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March 7, 2017 8:36 am

Welcome to Banksy’s ‘Walled Off Hotel’ in Bethlehem, an Anti-Israel Installation Masquerading as a Peace-Promoting Tourism Project

avatar by Reuven Berko

One of the rooms in the Walled Off hotel. Photo: Designboom.

One of the rooms in the Walled Off hotel. Photo: Designboom.

The Left’s widely publicized campaign about the launch of the boutique Colonial Hotel in Bethlehem recalls the lyrics to The Eagles’ surrealist song “Hotel California,” which describes a hotel where there is room for any insane guest.

In the context of the Middle Eastern bloodbath, the millionaire graffiti artist Banksy is characterizing his crazy Walled Off Hotel in Bethlehem as “overlooking the worst view in the world.” In a display in his hotel, the activist artist portrays the lives of the Jews and the security fence that protects them as a “bad view” of the despicable occupation, and Israel as one of England’s mistakes (referring to the Balfour Declaration). The hotel masquerades as a tourism project to promote Palestinian artists and encourage dialogue between Palestinians and Israelis who are represented on one wall as a soldier and a terrorist engaged in a pillow fight.

If only. Banksy (who has never revealed his true identity) is calling for courage, but is protesting anonymously. His people explain on Facebook that he has taken the “loaded” view and turned the hotel into an “installation” against the occupation. They explain that the artistic boutique hotel creates a different reality through melting walls, courage and wisdom, creating change and making art. What lofty intellectual expressions to describe an anonymous antisemitic coward who refuses to identify himself or appear in the media, who came here from England to operate against Jews.

But whoever “courageously” leaves the building and looks at the bizarre hotel that was built in a strip of Israeli-controlled territory realizes that the hypocritical developer mostly wanted security. If Banksy looked out from his hotel at Bethlehem itself, he would see a particularly ugly view: the ghosts of a large Christian community that was wiped out by Bedouin rapists and Islamists from Hebron who stole the Christian bodies, souls, and property.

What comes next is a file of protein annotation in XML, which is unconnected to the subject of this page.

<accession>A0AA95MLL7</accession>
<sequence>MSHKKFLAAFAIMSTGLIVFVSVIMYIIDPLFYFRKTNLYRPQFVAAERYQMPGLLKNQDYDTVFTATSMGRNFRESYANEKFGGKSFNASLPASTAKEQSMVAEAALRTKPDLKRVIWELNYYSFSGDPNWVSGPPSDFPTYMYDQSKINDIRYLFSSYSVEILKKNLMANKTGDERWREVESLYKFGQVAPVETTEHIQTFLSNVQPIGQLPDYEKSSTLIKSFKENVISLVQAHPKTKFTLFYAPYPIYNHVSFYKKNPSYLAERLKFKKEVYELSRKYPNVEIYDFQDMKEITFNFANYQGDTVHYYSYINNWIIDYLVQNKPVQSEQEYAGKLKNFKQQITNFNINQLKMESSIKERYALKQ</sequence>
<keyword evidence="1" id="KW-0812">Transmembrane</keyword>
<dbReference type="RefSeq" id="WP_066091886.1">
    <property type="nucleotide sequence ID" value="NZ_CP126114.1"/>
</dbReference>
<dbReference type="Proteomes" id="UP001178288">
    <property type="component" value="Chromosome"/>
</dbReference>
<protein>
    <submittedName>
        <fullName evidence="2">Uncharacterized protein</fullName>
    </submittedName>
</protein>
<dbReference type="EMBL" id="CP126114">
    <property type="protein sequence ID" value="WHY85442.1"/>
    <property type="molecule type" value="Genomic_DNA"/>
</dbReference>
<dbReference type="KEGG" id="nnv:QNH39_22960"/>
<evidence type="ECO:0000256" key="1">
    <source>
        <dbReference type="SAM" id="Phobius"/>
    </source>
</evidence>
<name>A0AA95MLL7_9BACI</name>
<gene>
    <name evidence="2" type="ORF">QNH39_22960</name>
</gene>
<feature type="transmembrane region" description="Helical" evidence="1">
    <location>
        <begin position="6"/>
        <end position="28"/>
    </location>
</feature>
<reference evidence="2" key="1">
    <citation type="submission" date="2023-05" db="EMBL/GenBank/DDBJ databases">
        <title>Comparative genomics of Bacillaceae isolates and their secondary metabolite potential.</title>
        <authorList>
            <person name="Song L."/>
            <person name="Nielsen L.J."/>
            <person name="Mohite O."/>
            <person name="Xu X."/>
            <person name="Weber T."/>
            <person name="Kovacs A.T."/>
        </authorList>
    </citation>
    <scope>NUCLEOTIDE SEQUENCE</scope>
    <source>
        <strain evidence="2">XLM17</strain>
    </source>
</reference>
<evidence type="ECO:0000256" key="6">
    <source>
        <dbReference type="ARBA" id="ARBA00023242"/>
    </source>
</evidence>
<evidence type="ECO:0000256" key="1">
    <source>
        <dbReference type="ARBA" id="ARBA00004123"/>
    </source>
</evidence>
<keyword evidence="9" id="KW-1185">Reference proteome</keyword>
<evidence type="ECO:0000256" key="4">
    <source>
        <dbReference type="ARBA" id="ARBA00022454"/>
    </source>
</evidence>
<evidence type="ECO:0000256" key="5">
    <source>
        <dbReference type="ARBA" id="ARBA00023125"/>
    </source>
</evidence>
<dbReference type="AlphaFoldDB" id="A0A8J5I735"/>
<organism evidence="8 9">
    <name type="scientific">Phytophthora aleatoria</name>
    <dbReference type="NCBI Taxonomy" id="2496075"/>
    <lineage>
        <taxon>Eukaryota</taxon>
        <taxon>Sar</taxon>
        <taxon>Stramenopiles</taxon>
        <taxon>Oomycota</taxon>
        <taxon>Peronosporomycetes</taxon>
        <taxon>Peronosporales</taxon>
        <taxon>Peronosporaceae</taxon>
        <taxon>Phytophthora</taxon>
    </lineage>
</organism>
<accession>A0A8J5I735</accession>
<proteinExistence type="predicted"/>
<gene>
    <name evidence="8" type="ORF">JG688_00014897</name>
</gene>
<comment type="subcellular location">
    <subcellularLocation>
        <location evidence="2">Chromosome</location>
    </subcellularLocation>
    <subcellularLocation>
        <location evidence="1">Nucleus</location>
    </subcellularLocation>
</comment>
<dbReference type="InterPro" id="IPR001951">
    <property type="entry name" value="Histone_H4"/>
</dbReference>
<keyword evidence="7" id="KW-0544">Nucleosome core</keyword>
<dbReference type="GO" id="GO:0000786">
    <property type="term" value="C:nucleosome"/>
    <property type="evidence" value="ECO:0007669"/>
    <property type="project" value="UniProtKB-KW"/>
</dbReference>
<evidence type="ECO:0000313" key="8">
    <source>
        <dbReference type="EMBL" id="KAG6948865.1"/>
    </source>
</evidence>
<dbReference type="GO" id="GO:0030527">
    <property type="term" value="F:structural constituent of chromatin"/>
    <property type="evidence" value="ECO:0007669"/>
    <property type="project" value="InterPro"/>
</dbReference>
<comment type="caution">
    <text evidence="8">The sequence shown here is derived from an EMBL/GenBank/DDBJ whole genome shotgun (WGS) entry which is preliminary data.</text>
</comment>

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If Banksy had wanted to gaze at an ugly view, he’d look at the glass facade of the Park Hotel in Netanya, where he can envision the bodies of the Jews murdered by a Palestinian suicide bomber while celebrating Passover there, when there was still no fence. Banksy might call the blood spilled on the walls and the floor “psychedelic conceptual art in a hotel of occupation.” He hasn’t shown his face there.

Since Operation Defensive Shield in the spring of 2002, the security fence has separated Palestinians with their terrorism and death lust from the flourishing, life-embracing Israelis, who, for Banksy, represent an “ugly view.” Banksy is trying to attach the stigma of apartheid and racism to Israel, tear down the wall, and make it easier for the Palestinians to carry out killing and murder sprees against the “apartheid” state. Elton John performed remotely at the hotel’s opening, but perhaps Pink Floyd’s antisemitic Roger Waters is a better fit.

This article first appeared in Israel Hayom.

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